There was cocaine being sold legally in the bathrooms of the Art Basel fair in Miami over the past weekend, sort of. While you couldn’t snort it and it wouldn’t get you high, you could put the so-called “crypto cocaine” in your blockchain wallet.
Colombian artist Camilo Restrepo brought his controversial electronic art project a ToN oF coke to Art Basel over the weekend, and used Pokémon Go-style technology to place digital images of cocaine in little baggies around the world famous art fair. By opening a simple link in a browser on their phones, Art Basel attendees could hunt for the baggies as if they were Pokémon. If they found them, the user could then click through to the “crypto-cocaine” project — a series of 1,000 non-fungible tokens (NFTs) that each represent a kilo of blow that collectively represent “the first legal ton of cocaine in the history of art and the history of humanity,” said Restrepo.
NFTs are buyable and sellable crypto tokens that are linked to digital files and represent ownership of a collectible. They can be anything, from a JPEG, to famous sports moments, or a popular tweet. This allows collectors to feel that they can own nearly anything on the Internet, including Restrepo’s digital cocaine kilos. Since NFTs began first being bought and sold a couple years ago, it’s become a multi-billion dollar industry — much like cocaine in the 1980s.
The project launched in 2021 as a way to open a debate about the failure of the war on drugs, something Restrepo witnessed first hand growing up in Medellin during the rise and fall of Pablo Escobar and other prominent Colombian drug traffickers. For Restrepo, the bathrooms of Art Basel seemed like the natural place to “challenge the conventions of art and real cocaine” because “the boom that Miami had was thanks to drug trafficking.”
Much of the cocaine that entered the U.S. in the 1980s came through Florida and coke consumption became synonymous with the burgeoning Miami club scene at the time.
“We put it in the bathroom because in general, that’s where people consume [cocaine],” Restrepo told VICE World News. “Also, in art, in the arts scene, there’s a lot of cocaine use.”
Restrepo partnered with Juanjo Martí, a digital artist from Spain who works in the metaverse, augmented reality and digital experiences, to place the digital cocaine at the art fair. Martí used a software similar to Pokémon Go, the popular augmented reality game that allows users to hunt for Pokémon in their day to day life by viewing the world through an app on their cell phone.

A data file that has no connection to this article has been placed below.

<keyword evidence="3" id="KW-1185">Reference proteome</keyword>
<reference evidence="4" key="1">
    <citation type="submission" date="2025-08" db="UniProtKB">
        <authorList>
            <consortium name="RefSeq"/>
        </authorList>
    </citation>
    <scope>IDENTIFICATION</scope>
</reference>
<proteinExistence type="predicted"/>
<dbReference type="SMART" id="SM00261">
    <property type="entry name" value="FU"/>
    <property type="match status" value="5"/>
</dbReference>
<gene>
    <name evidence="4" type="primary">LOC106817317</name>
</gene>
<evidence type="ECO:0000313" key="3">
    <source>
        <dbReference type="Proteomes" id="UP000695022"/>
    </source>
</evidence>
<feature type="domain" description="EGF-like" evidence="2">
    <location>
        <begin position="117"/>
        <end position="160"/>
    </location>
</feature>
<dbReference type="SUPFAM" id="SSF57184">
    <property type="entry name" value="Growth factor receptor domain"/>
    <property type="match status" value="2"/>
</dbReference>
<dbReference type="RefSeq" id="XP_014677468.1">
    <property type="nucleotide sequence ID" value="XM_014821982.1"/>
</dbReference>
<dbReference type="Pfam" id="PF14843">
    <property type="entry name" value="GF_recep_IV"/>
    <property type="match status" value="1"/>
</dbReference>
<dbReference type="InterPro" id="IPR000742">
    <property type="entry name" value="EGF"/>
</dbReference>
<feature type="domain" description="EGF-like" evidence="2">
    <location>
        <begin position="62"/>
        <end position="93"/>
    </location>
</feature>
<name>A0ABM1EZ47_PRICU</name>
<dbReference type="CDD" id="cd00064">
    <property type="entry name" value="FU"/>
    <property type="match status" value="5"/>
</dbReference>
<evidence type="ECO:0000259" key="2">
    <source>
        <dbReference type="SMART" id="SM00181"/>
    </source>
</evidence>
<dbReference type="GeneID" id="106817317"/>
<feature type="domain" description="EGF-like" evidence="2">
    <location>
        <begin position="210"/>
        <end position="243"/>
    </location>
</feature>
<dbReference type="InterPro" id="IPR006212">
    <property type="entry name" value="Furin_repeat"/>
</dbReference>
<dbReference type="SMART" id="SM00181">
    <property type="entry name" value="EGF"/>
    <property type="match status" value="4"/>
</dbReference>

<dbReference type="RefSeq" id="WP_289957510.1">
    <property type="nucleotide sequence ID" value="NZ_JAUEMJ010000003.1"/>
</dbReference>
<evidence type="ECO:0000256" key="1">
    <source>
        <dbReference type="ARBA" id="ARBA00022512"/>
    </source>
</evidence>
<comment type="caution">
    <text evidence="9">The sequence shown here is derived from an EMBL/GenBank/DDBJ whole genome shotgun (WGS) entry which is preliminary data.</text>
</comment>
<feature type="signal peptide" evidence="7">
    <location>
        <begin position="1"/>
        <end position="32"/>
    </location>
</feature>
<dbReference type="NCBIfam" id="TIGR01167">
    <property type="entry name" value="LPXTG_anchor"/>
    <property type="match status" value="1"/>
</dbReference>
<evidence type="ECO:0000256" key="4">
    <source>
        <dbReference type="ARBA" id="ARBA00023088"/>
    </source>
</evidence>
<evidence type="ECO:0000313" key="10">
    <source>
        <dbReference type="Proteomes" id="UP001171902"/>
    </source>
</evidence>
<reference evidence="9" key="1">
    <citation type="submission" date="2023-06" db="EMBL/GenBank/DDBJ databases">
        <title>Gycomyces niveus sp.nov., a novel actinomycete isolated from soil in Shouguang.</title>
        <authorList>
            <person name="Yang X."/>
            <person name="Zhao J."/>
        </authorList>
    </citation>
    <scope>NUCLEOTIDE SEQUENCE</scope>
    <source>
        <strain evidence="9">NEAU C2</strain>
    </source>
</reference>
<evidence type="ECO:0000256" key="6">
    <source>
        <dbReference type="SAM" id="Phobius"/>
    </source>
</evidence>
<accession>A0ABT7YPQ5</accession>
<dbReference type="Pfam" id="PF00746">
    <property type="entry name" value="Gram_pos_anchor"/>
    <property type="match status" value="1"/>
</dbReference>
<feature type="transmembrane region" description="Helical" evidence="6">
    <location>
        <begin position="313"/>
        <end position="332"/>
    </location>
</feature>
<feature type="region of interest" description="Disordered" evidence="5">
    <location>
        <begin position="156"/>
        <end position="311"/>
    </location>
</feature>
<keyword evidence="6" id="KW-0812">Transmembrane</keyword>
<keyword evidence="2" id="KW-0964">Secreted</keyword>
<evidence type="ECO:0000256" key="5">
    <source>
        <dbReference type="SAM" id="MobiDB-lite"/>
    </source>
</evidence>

Martí told VICE World News that the technology is “most known to people” because of Pokémon Go, but his way of using it is “more advanced because in this case it does not require people to install anything. They access from a browser, in this case from a smartphone, or a tablet.”
Martí used the technology to place three digital cocaine baggies viewable through the link around Art Basel: one in the bathroom, another at the entrance of the fair, and a third at the venue’s restaurant. If he wanted to, he could have placed dozens, or millions more, around the event.
“It is a bit of what the metaverse does, not just virtual reality. You no longer need a helmet, you simply activate it in a physical context, in which you can always keep the screen facing forward,” said Martí. “This creation can interact with the public and with what the metaverse is, breaking down the physical barriers. In other words, right now a work, the same digital work can be on the entire planet at the same time.”
The “guerrilla style” placement of the digital cocaine, Restrepo said, was not sanctioned by the Art Basel fair, and “is a branch that we are exploring, which continues to look at the contradictions that have been present in [a ToN oF coke] project from the beginning.”
While he was legally selling crypto cocaine, he was doing something illegal, by placing an art installation inside of the world famous fair, without permission.
“That’s disruptive because it is putting something into a space, illegally, planting it, that is also very much the language of cocaine,” said Restrepo. “So let's say that one starts to think in legal terms, what can happen with an installation of these, or if the art exists or does not exist, if it is allowed or is it illegal? How do you legislate a baggie of cocaine that is not cocaine, but is cocaine.”
Restrepo made clear that the crypto cocaine NFTs do not represent actual cocaine, in a physical sense. All the NFTs portray a simple three-dimensional white rectangle on a gray background, with the price rising with each image, until the most expensive equals around the same value as what Restrepo claims a kilo of coke sells for in Colombia.
When the project launched over a year ago, it created a buzz in Colombia and abroad and launched a conversation via comments sections online of various posts and articles, about the legalization of cocaine. Twitter suspended his account for the project after it supposedly believed it was real cocaine.
Months later, the dialogue around cocaine in Colombia became a global talking point following the election of President Gustavo Petro who has made the failure of the war on drugs one of his top issues.
“What Petro is saying is very true, that it is also a war against the poorest and the peasants in Colombia,” said Restrepo. “Starting the conversation and shouting that the war on drugs is a failure, when a president is elected no less, is a great success for this government.”
“Because what he is reiterating, is what [a ToN oF coke] has tried to do: to visibilize the discussion,” said Restrepo. “That drug policy, the drug war, is a failure.”